I haven’t swung a club for the past 10 days. I might hit some shanks in the pro-am later but hopefully I’ll be alright when I start tomorrow. I’ve started to play a lot better. My bag is now set up in terms of club wise. I had driver problems in the first three or four months as manufacturers change drivers and I couldn’t find one that suits me. I finally found something which I can get in play and it now just comes down to trying to get some confidence back in the game.
SSP Chawrasia (Ind)
This is a very nice place. I’ve played here the past few years and it’s a great place to be, with the beach and nice hotels. I like the golf course, so mentally I’m always refreshed.  I’m not thinking about myself being the highest ranked player in the field. I’m just here to play the golf tournament and play my own game. If I started thinking too much, it’ll create the additional pressure on me.
This course fits my style of play. However, it’s very tricky and tough. The tee shot is going to be very important. It’s very tight on every single hole. You just have to hit it straight. When I first started on the Asian Tour in 2006, I think I finished eighth here (Bangkok Airways Open). I seem to play good here all the time, so I’m looking forward to it.
Obviously I’m thinking about the Order of Merit. I’m about US$30,000 behind David Lipsky and I’m here to try and catch him. That’s the main reason why I’m here. I’ve got a full chance to win the Order of Merit and I’ve planned my schedule to play a few more Asian Tour events in the second half of the season. After Switzerland, I’m going to play in Korea, Japan and Malaysia. It’s very important for me. If I can win the Order of Merit, obviously I will be very happy as a lot of top Indians have done it in the past. I want to give myself a chance as well to win it.
Gavin Green Gavin Green
Phachara Khongwatmai (Tha)
I’m not thinking about getting a win. I’m just going to try to play my best golf. This is a big tournament for all of us. On this course, if you don’t hit it straight, you will get a bad score. Hit a bad shot, you’re dead. I really like this course as it’s challenging. I’ll be using a lot of long irons this week. My driving is also getting better, so I’m feeling good about the week.
I played in three European Tour events the past few months. I enjoyed the experience and every course is challenging due to the weather and course conditions. It’s different from the conditions in Asia which is good as it helps me to learn and become a better golfer.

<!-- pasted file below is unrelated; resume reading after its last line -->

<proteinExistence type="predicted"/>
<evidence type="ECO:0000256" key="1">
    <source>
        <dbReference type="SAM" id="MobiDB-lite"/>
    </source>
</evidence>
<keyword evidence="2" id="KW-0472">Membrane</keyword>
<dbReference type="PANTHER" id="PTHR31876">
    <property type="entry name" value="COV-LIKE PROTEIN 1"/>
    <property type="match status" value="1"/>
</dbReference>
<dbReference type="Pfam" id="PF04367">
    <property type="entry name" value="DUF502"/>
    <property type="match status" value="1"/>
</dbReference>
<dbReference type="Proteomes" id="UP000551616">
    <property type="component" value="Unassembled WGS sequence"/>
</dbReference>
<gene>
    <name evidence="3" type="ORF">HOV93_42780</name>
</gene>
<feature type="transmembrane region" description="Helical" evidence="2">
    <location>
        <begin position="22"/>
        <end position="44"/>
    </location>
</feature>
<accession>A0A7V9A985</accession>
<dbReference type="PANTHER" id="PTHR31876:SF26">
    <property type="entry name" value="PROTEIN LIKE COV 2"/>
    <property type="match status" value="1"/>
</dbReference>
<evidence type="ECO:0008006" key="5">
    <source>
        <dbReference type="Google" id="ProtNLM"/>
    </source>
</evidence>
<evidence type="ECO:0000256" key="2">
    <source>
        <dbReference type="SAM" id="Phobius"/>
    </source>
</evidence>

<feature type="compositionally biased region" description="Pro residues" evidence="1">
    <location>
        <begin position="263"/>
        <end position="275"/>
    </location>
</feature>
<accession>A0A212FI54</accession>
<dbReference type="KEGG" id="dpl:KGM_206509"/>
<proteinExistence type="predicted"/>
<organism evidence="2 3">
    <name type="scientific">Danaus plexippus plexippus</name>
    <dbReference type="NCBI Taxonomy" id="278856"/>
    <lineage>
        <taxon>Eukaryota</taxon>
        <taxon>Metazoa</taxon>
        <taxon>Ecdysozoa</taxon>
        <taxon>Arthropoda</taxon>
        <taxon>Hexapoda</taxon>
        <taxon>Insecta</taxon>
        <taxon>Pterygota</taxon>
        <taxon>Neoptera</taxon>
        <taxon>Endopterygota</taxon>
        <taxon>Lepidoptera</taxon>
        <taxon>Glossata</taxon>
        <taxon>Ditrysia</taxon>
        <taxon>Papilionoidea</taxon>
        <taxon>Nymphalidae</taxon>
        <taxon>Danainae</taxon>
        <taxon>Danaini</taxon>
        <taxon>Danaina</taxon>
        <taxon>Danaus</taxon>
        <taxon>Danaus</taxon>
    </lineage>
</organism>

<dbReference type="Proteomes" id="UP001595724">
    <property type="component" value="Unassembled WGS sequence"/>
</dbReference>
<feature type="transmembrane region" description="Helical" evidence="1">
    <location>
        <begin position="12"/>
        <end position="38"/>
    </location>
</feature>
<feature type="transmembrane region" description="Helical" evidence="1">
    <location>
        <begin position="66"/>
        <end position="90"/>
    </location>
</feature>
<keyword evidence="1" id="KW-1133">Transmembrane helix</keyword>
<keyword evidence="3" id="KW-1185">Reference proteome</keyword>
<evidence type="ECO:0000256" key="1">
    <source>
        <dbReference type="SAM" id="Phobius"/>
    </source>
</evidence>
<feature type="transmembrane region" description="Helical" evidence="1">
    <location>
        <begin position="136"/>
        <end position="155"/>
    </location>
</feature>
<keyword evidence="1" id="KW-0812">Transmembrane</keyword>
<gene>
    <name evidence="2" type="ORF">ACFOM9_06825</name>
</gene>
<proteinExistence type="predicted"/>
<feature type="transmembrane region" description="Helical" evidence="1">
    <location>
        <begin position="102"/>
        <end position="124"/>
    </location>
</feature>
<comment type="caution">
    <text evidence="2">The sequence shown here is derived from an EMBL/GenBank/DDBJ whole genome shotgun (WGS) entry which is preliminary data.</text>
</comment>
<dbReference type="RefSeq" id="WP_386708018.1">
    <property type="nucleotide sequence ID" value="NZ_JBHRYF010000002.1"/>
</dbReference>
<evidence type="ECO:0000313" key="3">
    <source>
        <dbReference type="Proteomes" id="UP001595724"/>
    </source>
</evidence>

The Queen’s Cup is very important to all Thai golfers. Every Thai golfer wants to win the tournament as it’s a tournament for the queen. But it won’t be easy to win it. It is also very good for all players that the prize money has increased to US$500,000 this year.
My dream is to try to get one win on the Asian Tour this season. But if I don’t do it, it’s not a problem as I’ve already enjoyed two second place finishes. I’m not going to push it. This week, maybe I’ll have a chance.
Gavin Green (Mas)
The second place finish in the Hero Indian Open and Yeangder Heritage, plus the top-10 in Thailand have made me believe that I can do it. Don’t get me wrong as there are a lot of really good players out here, so you’ve got to go low regularly and be consistent to be up there every single week.
Since my dad (Gary) has been with me as my caddie, we’ve had one win on the ADT and we’ve had the good results this year. He’s been there, he’s been good and he’s also trying to get better as a caddie. At the start of it, we had to go through a few bumps which have all turned out for the better.
It’s fun this week. We’ve got a house with a pool that is quite close to the course. Mum and Galven (his brother) are also here, so we’re having a good time. It really helps. It’s the first time we’re actually doing this. It feels like we’re on a holiday which is nice.
About Asian Tour
As the official sanctioning body for professional golf in Asia, the Asian Tour leads the development of golf across the region, enhancing the careers of its members while maintaining a commitment to the integrity of the game. The Asian Tour, through its membership of the International Federation of PGA Tours, is the only recognised pan-Asian professional golf tour in Asia. This unique feature positions the Asian Tour at the pinnacle of professional golf in Asia; providing its events with Official World Ranking status. Tour Partners include ECCO (Official Footwear Sponsor), FENIX XCell (Official Apparel Supplier), Titleist (Official Web Partner), Bloomberg TV (Official International Media Partner), Bloomberg Businessweek Chinese (Official International Media Partner), Panasonic (Official Consumer Electronics)  and Rolex (Official Timekeeper). Sentosa, Singapore is the Home of the Asian Tour which also has an office in Kuala Lumpur.